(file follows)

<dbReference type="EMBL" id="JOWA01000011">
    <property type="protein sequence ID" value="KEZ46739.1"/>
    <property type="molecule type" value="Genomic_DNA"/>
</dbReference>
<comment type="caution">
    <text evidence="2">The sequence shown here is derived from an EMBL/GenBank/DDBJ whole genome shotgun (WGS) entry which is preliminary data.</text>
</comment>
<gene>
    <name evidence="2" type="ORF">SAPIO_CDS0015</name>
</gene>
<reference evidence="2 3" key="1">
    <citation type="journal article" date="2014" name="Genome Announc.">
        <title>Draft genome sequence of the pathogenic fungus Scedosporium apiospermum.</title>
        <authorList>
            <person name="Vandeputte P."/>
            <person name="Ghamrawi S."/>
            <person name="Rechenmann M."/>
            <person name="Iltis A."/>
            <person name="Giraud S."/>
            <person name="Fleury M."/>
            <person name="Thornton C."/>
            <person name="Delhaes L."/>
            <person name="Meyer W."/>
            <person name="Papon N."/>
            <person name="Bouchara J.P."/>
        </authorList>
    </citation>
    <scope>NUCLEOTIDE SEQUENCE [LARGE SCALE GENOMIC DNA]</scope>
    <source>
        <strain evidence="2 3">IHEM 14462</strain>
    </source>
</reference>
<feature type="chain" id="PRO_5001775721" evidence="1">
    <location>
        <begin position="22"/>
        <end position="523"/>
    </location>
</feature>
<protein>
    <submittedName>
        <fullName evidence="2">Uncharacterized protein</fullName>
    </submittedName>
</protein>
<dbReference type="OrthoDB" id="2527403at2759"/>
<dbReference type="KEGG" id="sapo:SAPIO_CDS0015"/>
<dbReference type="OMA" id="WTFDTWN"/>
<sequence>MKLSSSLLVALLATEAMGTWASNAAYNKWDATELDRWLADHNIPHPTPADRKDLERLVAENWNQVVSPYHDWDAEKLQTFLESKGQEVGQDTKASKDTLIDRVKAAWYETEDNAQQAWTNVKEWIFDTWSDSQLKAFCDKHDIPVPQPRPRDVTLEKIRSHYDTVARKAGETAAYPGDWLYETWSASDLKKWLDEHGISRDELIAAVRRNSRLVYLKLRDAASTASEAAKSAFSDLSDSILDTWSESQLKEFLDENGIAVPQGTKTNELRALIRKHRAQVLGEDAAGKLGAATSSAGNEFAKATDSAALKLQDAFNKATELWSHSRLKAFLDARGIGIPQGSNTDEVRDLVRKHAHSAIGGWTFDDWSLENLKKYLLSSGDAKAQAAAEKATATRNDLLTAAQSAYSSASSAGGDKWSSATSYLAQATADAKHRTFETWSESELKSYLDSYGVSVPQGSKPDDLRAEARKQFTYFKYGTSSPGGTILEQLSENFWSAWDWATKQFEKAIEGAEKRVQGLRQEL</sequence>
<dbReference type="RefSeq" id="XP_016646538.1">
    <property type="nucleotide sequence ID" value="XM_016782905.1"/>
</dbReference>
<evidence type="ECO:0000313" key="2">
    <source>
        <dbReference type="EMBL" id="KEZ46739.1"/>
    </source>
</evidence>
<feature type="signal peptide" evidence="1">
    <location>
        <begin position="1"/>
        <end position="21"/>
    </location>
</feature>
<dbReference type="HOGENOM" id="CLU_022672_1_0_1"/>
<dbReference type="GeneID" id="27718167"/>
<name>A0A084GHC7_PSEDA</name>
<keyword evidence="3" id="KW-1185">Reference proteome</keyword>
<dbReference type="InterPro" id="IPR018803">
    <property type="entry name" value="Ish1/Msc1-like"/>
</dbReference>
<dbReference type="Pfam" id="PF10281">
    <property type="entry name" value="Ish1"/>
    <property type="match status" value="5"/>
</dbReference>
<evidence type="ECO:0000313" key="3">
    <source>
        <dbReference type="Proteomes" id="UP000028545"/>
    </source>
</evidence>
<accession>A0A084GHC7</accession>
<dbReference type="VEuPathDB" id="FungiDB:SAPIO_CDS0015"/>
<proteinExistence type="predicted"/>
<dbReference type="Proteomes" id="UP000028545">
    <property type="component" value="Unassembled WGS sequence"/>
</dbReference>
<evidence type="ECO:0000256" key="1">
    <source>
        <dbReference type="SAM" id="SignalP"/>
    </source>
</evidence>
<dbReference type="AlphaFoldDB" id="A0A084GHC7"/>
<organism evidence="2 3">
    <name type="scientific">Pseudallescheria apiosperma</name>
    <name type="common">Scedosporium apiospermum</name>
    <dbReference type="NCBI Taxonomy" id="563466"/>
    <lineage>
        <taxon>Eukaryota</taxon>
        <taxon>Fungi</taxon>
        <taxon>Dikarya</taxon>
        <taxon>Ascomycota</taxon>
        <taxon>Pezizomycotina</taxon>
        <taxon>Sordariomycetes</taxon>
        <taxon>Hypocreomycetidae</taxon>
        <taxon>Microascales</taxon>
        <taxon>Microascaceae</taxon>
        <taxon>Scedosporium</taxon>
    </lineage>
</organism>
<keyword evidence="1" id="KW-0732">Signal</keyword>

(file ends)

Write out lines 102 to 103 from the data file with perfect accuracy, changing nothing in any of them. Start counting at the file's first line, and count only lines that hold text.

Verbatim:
        <taxon>Microascales</taxon>
        <taxon>Microascaceae</taxon>